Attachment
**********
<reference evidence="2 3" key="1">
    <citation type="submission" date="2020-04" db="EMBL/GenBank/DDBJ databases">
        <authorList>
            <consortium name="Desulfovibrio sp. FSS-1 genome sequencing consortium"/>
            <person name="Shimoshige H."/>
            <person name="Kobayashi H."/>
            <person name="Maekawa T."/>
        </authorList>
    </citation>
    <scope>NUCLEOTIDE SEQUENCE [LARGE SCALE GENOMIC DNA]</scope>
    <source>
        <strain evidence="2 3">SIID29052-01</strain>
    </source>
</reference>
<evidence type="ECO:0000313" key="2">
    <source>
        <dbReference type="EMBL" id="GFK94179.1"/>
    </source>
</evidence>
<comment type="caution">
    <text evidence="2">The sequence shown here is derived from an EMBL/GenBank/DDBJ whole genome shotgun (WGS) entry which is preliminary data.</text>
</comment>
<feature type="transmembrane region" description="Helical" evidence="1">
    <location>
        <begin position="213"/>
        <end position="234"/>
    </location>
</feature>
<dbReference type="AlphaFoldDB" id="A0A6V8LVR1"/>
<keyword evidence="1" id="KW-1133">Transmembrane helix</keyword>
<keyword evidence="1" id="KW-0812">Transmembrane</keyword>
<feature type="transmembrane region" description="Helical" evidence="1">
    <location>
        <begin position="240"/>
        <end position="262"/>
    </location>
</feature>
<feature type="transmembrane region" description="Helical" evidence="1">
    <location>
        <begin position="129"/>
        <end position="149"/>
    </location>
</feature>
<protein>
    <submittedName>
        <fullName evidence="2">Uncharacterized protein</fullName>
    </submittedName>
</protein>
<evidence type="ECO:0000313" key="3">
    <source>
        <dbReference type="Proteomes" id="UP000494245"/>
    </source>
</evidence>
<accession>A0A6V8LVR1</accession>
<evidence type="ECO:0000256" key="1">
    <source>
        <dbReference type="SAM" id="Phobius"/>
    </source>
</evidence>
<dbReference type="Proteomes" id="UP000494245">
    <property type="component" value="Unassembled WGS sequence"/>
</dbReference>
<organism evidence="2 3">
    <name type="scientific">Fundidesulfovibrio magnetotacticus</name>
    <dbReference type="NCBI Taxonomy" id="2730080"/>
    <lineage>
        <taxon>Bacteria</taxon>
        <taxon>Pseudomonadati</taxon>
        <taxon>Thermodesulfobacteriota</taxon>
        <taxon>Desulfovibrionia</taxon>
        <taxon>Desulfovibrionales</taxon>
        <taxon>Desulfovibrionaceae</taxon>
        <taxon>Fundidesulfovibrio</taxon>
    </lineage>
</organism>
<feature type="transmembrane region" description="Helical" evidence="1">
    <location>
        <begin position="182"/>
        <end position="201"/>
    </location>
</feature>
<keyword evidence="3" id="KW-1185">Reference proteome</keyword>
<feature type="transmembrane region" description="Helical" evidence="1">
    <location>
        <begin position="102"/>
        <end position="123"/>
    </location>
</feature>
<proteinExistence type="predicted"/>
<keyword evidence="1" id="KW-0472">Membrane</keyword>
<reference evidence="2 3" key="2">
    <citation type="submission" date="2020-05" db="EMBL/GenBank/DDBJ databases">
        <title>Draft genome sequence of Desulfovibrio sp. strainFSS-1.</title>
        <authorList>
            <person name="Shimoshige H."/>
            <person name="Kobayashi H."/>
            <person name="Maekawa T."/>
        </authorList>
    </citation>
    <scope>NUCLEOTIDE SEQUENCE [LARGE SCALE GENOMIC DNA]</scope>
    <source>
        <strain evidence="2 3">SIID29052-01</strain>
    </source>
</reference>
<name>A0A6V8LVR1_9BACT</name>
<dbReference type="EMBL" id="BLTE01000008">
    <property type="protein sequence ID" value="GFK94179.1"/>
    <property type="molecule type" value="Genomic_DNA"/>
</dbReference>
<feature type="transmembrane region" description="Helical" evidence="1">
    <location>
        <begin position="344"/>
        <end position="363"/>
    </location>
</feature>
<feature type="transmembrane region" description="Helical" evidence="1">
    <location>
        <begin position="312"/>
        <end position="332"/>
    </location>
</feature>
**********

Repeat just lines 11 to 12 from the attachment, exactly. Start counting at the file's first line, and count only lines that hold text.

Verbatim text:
    <source>
        <strain evidence="2 3">SIID29052-01</strain>